2013-01-09T00:00:00Z 2013-01-09T15:46:13Z WINTER VEGETABLE SOUPSby Jane Dunne THE CULINARIAN
January 09, 2013 12:00 am  • 

January, I've been told, is soup month, but I don't need a special month in which to make a pot of soup in the winter. I adore soup - especially heart-warming, soul-soothing Ribollita which could very well be my favorite, as it is Mario Batali's. The second soup, Golden Vegetable, is supposedly attributed to Lulu Powers who was Madonna's caterer in London.

Either soup benefits from a stay in the 'fridge overnight so the flavors meld. Bring to room temperature before reheating - and make sure you serve in nice warm bowls.

RIBOLLITA (serves 6)

If you cannot find Tuscan kale, also known as cavolo nero (black cabbage), use regular kale.

1/4 cup extra virgin olive oil

1 yellow onion, thinly sliced

1 leek, white and green part only, cleaned and thinly sliced

2 carrots, cut into 1/4-inch dice

2 celery stalks, thinly sliced

2 to 3 thinly sliced garlic cloves, plus 1 whole garlic clove, divided

2 sprigs fresh thyme or rosemary

1 bay leaf

1 pound coarsely chopped Tuscan kale

1/2 pound coarsely chopped white cabbage

2 tablespoons tomato paste

1 can Cannellini beans, drained, but not rinsed

4 to 6 cups water

Parmesan rind (optional)

Italian peasant bread or sourdough, sliced thickly

Salt and pepper

Freshly grated Parmesan

In a Dutch oven or large pot, heat the olive oil over medium setting and add the onion, leek, carrot, celery, sliced garlic, herb sprigs and bay leaf. Sprinkle gently with kosher salt, stir and cook until the vegetables are soft but not brown.

Add the kale and white cabbage, sprinkle again with a bit of kosher salt and cook until softened and blended, about 10 minutes. Remove the herb sprigs and bay leaf.

Add the tomato paste to the vegetable mixture and stir until it is well distributed. Add the beans and 6 cups water. Add the Parmesan cheese rind, if you have it. Sprinkle again with a bit of kosher salt and give it a few grindings of black pepper. Stir all around and simmer over medium low heat for 30 minutes, or until the soup thickens slightly and tastes great. Adjust the seasoning if necessary.

Before serving, place the bread slices on a baking sheet, slide under the broiler and toast both sides, until a nice brown (watch carefully). Rub the toasted bread with the raw garlic clove and drizzle with olive oil.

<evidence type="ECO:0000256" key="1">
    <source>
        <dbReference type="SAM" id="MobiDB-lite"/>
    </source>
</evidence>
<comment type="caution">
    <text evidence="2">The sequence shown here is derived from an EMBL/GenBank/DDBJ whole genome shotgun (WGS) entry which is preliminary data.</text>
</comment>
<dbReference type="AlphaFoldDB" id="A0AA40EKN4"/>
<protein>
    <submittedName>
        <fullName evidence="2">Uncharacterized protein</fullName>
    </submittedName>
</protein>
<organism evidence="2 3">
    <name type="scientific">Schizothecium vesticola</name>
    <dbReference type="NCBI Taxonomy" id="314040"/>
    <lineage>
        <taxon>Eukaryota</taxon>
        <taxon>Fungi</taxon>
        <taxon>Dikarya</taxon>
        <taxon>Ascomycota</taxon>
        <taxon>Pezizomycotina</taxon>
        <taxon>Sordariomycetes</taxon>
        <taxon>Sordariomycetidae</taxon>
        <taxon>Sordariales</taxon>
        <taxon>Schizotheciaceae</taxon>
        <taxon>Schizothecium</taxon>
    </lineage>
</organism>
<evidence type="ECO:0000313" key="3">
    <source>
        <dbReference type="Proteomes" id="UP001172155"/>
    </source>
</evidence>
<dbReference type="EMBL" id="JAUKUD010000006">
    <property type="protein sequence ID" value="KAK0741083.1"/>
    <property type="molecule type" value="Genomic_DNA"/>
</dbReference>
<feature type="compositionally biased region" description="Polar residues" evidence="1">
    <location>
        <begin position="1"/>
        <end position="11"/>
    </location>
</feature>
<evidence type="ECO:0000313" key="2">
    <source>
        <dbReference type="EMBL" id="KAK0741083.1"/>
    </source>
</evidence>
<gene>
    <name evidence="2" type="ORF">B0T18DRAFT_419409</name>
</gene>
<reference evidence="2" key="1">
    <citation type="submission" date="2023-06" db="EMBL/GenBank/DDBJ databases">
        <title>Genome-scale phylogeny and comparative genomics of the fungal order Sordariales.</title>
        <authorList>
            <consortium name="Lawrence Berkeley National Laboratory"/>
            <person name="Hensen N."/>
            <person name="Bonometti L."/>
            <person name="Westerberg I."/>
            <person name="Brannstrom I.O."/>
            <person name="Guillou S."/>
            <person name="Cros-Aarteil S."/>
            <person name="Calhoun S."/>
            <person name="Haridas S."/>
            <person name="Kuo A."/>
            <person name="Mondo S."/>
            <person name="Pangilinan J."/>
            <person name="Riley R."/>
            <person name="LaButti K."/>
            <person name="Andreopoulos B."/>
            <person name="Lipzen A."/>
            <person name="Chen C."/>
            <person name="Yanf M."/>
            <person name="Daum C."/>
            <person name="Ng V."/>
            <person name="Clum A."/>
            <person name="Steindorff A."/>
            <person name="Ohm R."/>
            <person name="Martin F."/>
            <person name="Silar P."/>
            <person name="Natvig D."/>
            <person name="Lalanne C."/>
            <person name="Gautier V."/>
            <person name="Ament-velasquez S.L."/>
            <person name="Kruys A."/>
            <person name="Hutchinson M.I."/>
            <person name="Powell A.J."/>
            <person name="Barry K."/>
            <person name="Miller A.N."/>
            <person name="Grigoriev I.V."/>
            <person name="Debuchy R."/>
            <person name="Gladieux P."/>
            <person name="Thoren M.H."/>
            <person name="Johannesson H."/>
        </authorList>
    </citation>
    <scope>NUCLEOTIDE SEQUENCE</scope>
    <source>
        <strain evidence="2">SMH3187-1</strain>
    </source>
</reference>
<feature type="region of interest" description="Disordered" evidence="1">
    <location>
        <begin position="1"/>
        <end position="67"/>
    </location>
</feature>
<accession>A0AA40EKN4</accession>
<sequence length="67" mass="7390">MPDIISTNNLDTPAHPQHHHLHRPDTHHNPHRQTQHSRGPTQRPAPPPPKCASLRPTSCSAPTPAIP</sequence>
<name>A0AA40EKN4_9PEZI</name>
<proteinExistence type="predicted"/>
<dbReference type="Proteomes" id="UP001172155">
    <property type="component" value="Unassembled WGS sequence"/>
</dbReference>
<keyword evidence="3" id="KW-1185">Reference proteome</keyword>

Ladle the soup into warm bowls and sprinkle with lots of grated Parmesan. Serve with the toasted bread on the side. Invite me!


Important you blend the soup together before adding the cayenne and maple syrup which you should do a little at a time until it is to your taste. I've been known to sometimes add a pinch of curry powder at the end.

3 tablespoons olive oil

1 cup coarsely chopped onion

2 cloves garlic, peeled and sliced

1 cup peeled, cored and coarsely chopped Granny Smith apple

1 cup peeled and coarsely chopped turnip

1 cup peeled, seeded and chopped butternut squash

1/2 cup coarsely chopped carrot

1/2 cup coarsely chopped celery

1 cup peeled and coarsely chopped sweet potato

Kosher salt

5 cups low-sodium vegetable or chicken stock

Cayenne pepper, to taste

2 teaspoons real maple syrup, to taste

1 small whole-grain baguette, cut into 6 slices

3 ounces soft goat cheese

1/4 cup chopped fresh chives

Heat oil in a Dutch oven or heavy saucepan over medium heat. Add onion and sauté until translucent but not brown. Add apple, turnip, squash, carrot, celery and sweet potato. Season with salt and cook for 5 minutes, stirring occasionally. Add stock, bring to a boil and simmer, stirring occasionally, about 30 minutes or until vegetables are tender. Cool slightly.

Puree with a hand-held mixer, food processor or blender. Stir in cayenne pepper and maple syrup to taste, a little at a time, after soup is blended.

For toast toppers, place bread slices on a baking sheet and toast both sides under the broiler. Spread the tops while warm with the goat cheese, sprinkle with chives. Pour soup into 6 large warm bowls and float toasts on top.

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